McCarty v. Social Security Administration

Filing 13

ORDER affirming the Commissioner's decision in part and remanding it in part. This is a sentence four remand. Signed by Judge Billy Roy Wilson on 3/1/12. (kpr)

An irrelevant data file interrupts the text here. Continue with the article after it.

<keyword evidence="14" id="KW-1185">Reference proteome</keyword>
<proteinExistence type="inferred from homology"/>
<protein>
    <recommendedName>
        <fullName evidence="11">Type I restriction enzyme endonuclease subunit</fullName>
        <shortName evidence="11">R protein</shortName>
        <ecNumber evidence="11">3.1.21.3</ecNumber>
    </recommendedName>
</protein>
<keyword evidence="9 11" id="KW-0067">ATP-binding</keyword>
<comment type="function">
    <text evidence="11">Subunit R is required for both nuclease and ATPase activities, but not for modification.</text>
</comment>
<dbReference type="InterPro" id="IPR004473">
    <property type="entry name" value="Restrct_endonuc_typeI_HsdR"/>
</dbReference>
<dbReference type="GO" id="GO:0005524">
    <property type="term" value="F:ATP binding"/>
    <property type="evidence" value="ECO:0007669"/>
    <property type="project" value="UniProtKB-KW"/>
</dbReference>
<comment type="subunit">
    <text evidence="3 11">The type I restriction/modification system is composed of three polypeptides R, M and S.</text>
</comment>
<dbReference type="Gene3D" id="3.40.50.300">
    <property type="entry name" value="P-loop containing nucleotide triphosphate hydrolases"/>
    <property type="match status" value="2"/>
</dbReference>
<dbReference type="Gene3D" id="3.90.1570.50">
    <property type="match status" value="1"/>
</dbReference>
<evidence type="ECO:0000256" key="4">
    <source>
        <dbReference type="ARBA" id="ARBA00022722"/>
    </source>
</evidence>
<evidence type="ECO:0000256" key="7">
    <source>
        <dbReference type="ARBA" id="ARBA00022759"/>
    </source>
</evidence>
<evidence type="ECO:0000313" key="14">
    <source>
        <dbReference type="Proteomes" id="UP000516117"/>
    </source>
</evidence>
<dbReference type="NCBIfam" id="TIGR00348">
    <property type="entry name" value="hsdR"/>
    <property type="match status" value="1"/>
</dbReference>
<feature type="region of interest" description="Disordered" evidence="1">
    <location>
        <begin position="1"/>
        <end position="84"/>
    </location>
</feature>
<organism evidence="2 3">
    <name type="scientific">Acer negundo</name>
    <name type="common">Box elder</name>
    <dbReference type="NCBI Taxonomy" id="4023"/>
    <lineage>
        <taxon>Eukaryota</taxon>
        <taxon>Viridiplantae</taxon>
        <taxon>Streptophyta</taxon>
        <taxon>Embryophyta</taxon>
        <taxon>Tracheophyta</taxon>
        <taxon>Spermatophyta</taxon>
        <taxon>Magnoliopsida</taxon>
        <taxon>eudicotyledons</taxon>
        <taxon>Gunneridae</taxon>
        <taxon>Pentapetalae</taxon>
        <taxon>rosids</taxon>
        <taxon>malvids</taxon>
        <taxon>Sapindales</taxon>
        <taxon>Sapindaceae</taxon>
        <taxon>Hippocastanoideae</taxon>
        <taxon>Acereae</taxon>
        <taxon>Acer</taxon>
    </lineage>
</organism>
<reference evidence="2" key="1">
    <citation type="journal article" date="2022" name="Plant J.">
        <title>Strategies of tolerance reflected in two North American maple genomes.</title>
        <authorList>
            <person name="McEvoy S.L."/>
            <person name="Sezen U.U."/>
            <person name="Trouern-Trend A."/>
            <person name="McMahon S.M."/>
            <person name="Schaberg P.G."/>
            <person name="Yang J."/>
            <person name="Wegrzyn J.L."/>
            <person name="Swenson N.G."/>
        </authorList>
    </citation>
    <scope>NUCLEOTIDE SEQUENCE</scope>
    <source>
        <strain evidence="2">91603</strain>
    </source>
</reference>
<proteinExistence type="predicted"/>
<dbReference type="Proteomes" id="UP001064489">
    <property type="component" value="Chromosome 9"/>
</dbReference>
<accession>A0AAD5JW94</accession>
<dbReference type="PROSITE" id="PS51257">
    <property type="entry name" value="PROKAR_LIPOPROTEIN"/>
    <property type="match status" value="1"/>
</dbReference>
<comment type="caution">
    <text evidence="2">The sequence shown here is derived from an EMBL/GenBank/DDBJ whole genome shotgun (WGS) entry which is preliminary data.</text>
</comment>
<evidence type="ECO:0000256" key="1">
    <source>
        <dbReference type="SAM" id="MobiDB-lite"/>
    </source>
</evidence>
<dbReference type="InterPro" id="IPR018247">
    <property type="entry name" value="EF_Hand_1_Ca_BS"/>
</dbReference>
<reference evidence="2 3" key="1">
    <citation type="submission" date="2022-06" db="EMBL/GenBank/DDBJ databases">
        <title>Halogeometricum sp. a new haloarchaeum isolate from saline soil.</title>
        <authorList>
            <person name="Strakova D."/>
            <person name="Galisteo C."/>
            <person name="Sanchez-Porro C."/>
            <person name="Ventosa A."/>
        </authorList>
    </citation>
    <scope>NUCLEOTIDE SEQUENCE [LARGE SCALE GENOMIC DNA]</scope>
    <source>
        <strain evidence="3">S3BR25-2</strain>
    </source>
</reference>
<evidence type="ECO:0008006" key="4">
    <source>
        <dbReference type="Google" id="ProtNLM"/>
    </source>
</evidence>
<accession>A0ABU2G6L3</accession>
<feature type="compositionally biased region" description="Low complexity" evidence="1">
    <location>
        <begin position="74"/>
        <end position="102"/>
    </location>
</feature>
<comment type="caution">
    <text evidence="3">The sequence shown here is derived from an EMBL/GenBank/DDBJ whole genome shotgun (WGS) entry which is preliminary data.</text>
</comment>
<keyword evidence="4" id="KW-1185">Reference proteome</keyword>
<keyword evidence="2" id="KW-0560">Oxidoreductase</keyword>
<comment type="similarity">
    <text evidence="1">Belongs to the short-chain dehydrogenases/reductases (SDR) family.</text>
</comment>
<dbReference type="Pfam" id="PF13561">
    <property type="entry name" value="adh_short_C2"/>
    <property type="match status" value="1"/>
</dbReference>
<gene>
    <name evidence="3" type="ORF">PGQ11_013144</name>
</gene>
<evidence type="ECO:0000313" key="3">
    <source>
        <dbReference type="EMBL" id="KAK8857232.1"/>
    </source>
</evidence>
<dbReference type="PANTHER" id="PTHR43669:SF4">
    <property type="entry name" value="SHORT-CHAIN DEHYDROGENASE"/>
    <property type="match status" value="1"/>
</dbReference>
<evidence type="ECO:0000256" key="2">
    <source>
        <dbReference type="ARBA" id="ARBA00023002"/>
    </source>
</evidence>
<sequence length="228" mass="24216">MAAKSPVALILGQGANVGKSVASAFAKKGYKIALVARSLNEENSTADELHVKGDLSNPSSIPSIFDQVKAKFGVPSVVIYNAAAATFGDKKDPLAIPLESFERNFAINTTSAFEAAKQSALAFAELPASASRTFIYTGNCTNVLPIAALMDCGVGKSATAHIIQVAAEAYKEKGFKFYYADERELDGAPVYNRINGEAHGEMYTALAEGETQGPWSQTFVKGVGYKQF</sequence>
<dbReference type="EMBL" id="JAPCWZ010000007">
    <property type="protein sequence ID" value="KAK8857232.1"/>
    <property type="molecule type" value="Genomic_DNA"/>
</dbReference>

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IN THE UNITED STATES DISTRICT COURT EASTERN DISTRICT OF ARKANSAS WESTERN DIVISION GINA MCCARTY v. PLAINTIFF 4:11-CV-00022-BRW SOCIAL SECURITY ADMINISTRATION DEFENDANT ORDER Gina McCarty (“Plaintiff”) has appealed the final decision of the Commissioner of the Social Security Administration (“SSA”) denying her claim for Disability Insurance benefits. For the reasons set out below, the Commissioner’s decision is affirmed in part and remanded in part. I. BACKGROUND Plaintiff is a 56-year-old single woman with a high school education.1 She previously worked as a home health aid and grocery store clerk. She filed for Social Security Disability Insurance first in May, 1998; her request was denied in August, 1998.2 She filed a second time in May, 2000, and again was denied in August, 2000.3 According to the record, she also applied in May, 1999, and was denied in February, 2002, after a hearing.4 Plaintiff went back to her former employment as a home health aid in 2002.5 She left that job and eventually began working full-time at Dover Supermarket as a grocery clerk. She dropped down to part-time work in July, 2008, due 1 Tr. 27. (All Tr. references can be found in Doc. No. 9.) 2 Tr. 32-33. 3 Id. 4 Tr. 33. 5 Id. to severe foot pain, and difficulty grasping and holding grocery items.6 She quit after a week of working part-time, due to the same ailments.7 Plaintiff filed her claim for disability insurance benefits on August 5, 2008. She complained of debilitating fibromyalgia, rheumatoid arthritis, and back pain. Her medical records indicate that she also was being treated for depression in connection with the recent death of her brother.8 Her application was denied initially and upon reconsideration.9 She requested a hearing before the Hon. Monica LaPolt, the Administrative Law Judge (“ALJ”), which took place on July 7, 2009. The ALJ issued an unfavorable decision on October 10, 2009, determining that Plaintiff was not disabled as defined by the Social Security Act (“SSA”).10 The ALJ found that Plaintiff’s testimony was not credible because of the discrepancies between her testimony, her medical records, and the information provided on her application.11 Plaintiff filed her Complaint on January 11, 2011. In her brief, Plaintiff argues that there is no substantial evidence to support the ALJ’s decision that Plaintiff is not disabled. She alleges that the ALJ erred in addressing the credibility of Plaintiff’s subjective complaints, in finding that Plaintiff’s depression and fibromyalgia were not severe, and in her assessment of Plaintiff’s residual functional capacity. 6 Id. 7 Tr. 28. 8 Tr. 281. 9 Tr. 67-69, 75-76. 10 Tr. 54-64. 11 Tr. 62. 2 II DISCUSSION A. How the Commissioner Determines Disability A claimant’s eligibility for benefits is governed by 42 U.S.C. § 1382. A claimant is considered disabled under the SSA if she is unable to engage in “substantial gainful activity by reason of any medically determinable physical or mental impairment which can be expected to result in death or which has lasted or can be expected to last for a continuous period of not less than [twelve] months.”12 The Commissioner follows the five-step process in making a disability determination.13 The five steps are: (1) determine whether the claimant is currently engaged in substantial gainful activity;14 (2) if the claimant proves that she is not engaged in gainful activity, the Commissioner determines whether the claimant suffers from a severe impairment, defined as an impairment that “significantly limits [her] physical or mental ability to do basic work activities”;15 (3) if the claimant suffers from a severe impairment, the next step is to determine if the impairment equals or exceeds one of those impairments included in the Listing of Impairments in Appendix 1 of the regulations16 -- if so, the claimant is entitled to Social Security benefits; if not, the Commissioner continues to the last two steps; (4) determine the claimant’s residual functional 12 42 U.S.C. § 423(d)(1)(A). 13 20 C.F.R. § 426.920(a). 14 Substantial gainful activity is work that involves doing significant and productive physical or mental duties and is done for pay or profit. 20 C.F.R. § 416.972. 15 20 C.F.R. § 416.920(c). The impairment must have lasted, or must be expected to last, for a continuous 12-month period. 20 C.F.R. § 416.909. 16 20 C.F.R. § 416.920(d). 3 capacity and whether the claimant’s impairment allows him to resume her previous work; and (5) if the claimant cannot resume his previous work, the Commissioner must consider whether the claimant is able to perform other work or is entitled to Social Security benefits.17 A claimant must establish disability through objective medical evidence.18 “An individual’s statement as to pain or other symptoms shall not alone be conclusive evidence of disability . . . ; there must be medical signs and findings, established by medically acceptable clinical or laboratory diagnostic techniques . . . .”19 The credibility of the claimant is a significant factor that the Commissioner must consider along with medical evidence.20 B. Standard of Review The Court’s review function of the Commissioner’s disability determination is very limited. On review, the Court must determine whether the Commissioner’s decision is supported by substantial evidence on the record as a whole and to analyze whether Plaintiff was denied benefits as a result of legal error.21 Substantial evidence is such relevant evidence as a reasonable mind might accept as adequate to support a conclusion.22 In assessing the substance of the evidence, the Court must consider evidence that both supports and detracts from the Commissioner’s decision; the Court may not, however, reverse the Commissioner’s decision merely because substantial evidence 17 20 C.F.R. § 416.920(g); 20 C.F.R. § 416.920(a)(4)(v). 18 42 U.S.C. § 423(d)(5)(A). 19 Id. 20 20 C.F.R. § 416.929. 21 Long v. Chater, 108 F.3d 185, 187 (8th Cir. 1997); see also 42 U.S.C. § 405(g). 22 Richardson v. Perales, 402 U.S. 389, 401 (1971); Reynolds v. Chater, 82 F.3d 254, 257 (8th Cir. 1996). 4 would have supported an opposite decision.23 C. Credibility of Subjective Complaints of Pain Plaintiff first argues that there is no substantial evidence to support the ALJ’s decision in determining the credibility of her subjective complaints of pain. The ALJ found that Plaintiff was not disabled because her subjective complaints of pain combined with the evidence found in her medical records did not rise to the level of a disability as defined in the SSA’s disability guidelines. The ALJ noted the discrepancies between Plaintiff’s testimony at her hearing and her description of her day-to-day activities on her disability application.24 At the hearing, Plaintiff described being unable to do much of anything for herself, such as buttoning or zipping her clothing and cooking.25 However, in her application Plaintiff stated that she was able to dress herself, cook for herself in a normal amount of time when she feels well, visit friends, go grocery shopping with some assistance, and go fishing a few times a year when her pain was not too bad.26 The ALJ is not free to accept or reject the Plaintiff’s subjective complaints of pain based solely on her observations at the administrative hearing.27 However, the ALJ can use discrepancies in the evidence as a whole in determining the validity of Plaintiff’s subjective complaints.28 It is clear that the ALJ did not reject Plaintiff’s subjective complaints of pain based solely on her 23 Woolf v. Shalala, F.3d 1210, 1213 (8th Cir. 1993). 24 Tr. 62. 25 Tr. 36-37. 26 Tr. 167-168. 27 Polaski v. Heckler, 739 F.2d 1320, 1322 (8th Cir. 1984). 28 Id. 5 experiences with Plaintiff during the hearing. The ALJ took the information provided by Plaintiff at the hearing and compared it to Plaintiff’s descriptions of her pain and day-to-day activities on her application form. The ALJ found inconsistencies in the information. Also, nothing in Plaintiff’s medical records and physicians notes clarifies the inconsistencies or shows that Plaintiff experienced the levels of debilitating pain she described at the administrative hearing. Because the ALJ considered the evidence as a whole in determining the validity of Plaintiff’s level of subjective pain, the ALJ did not err in deciding not to give more weight to Plaintiff’s subjective complaints. D. Severity of Fibromyalgia and Depression Plaintiff’s second complaint is that the ALJ erred in determining that her fibromyalgia and her depression were not severe. Plaintiff argues that the ALJ incorrectly considered her rheumatoid arthritis and fibromyalgia to be the same condition. There is no evidence that the ALJ combined these two conditions into one. It appears to me that the ALJ stated that both Plaintiff’s rheumatoid arthritis and her fibromyalgia are severe, but that neither condition prevented Plaintiff from engaging in some type of gainful employment.29 Plaintiff also argues that the ALJ erred in failing to consider her depression as a severe disability. Plaintiff offers her medical records and notes from her counseling sessions as evidence of the severity of her depression. While the counselor’s notes show evidence of depression, the notes describe the depression as stages of grief after the recent suicide of Plaintiff’s brother.30 Also, Plaintiff did not complain of depression on her disability application, nor did she describe her 29 Tr. 59-60. 30 Tr. 281. 6 depression as being a significant impairment during her hearing with the ALJ.31 Instead, Plaintiff described the medications she was on, and how they seemed to be working well to treat her depression.32 The Court finds that the ALJ did not err in finding that Plaintiff’s fibromylagia was severe, and correctly determined that Plaintiff’s depression was not severe. E. Residual Functioning Capacity Assessment Plaintiff’s final argument is that the ALJ erred in determining her residual functioning capacity (“RFC”). The ALJ determines a claimant’s RFC based on all relevant evidence, including: medical records; observations of treating physicians and others; and the claimant’s description of her limitations.33 After reviewing all of the evidence, the ALJ determined that Plaintiff had an RFC for a limited range of sedentary work, which includes performing essential and postural demands of sedentary work. Plaintiff, however, is limited to frequent reaching, handling, grasping, and fingering; occasional pushing or pulling with the upper and lower extremities; occasional balancing, stooping, crouching, kneeling, crawling, and climbing of ramps and stairs.34 The ALJ also determined that Plaintiff must avoid ladders, ropes, and scaffolds, and not lift more than 10 pounds.35 However, Plaintiff claims that the ALJ’s RFC determination is not supported by the evidence as a whole. Specifically, Plaintiff points out that the ALJ determined she could still work as a grocery 31 Tr. 25-47, 159. 32 Tr. 29. 33 Page v. Astrue, 484 F.3d 1040, 1043 (8th Cir. 2007). 34 Tr. 60. 35 Id. 7 store clerk, which was a job she quit because she experienced too much pain. Plaintiff asserts that her testimony regarding this pain is supported by the medical records. Plaintiff also points out that the ALJ determined that she could lift up to 10 pounds when her doctor specifically marked that she could lift less than 10 pounds.36 After reviewing the evidence, the Court finds that the ALJ’s determination that Plaintiff has a RFC for a limited range of sedentary work is supported by substantial evidence found in the record. The ALJ determined that Plaintiff’s testimony was not altogether credible, and that her medical records did not provide evidence that her conditions rose to a level of disability as defined by the SSA. The Court does not find any substantial evidence or errors in law that would undermine the ALJ’s RFC determination. However, the Court does find the ALJ erred in determining the Plaintiff’s lifting capacity. The ALJ is required to give a great deal of weight to a claimant’s treating physician when determining the limits of the claimant’s RFC.37 In this case, Plaintiff’s general practitioner marked that Plaintiff could lift less than 10 pounds on the Social Security Disability Medical Source Statement - Physical form (“Physical”).38 The ALJ addressed this limitation and stated that she did not see a reason for such a limitation supported by the medical records. Plaintiff’s general practitioner’s professional opinion should be given more weight than the ALJ’s assessment in this matter. Likewise, nothing in the medical records provides substantial evidence that the treating doctor’s opinion is faulty or capricious. The Physical form lists several categories of lifting limitations. “Under 10 pounds” and “ten 36 Tr. 245. 37 20 C.F.R. 416.927(d)(2). 38 Tr. 245. 8 pounds” are two different categories, suggesting that there is an important difference between the two. There is no category lower than the “less than ten pounds” category. If a doctor believed his patient should not be lifting anything at all he would have to check the “less than ten pound” category. Furthermore, this distinction could have an effect on the types of employment available in Plaintiff’s community, which could then affect Plaintiff’s disability status. For this reason, it is important to determine whether Plaintiff can lift up to 10 pounds, as the ALJ suggests, or if she should lift less than 10 pounds, as her doctor claims. CONCLUSION This case is remanded for further consideration as set out above. This is a sentence for remand within the meaning of 42 U.S.C. § 405(g). IT IS SO ORDERED this1st day of March, 2012. /s/Billy Roy Wilson UNITED STATES DISTRICT JUDGE 9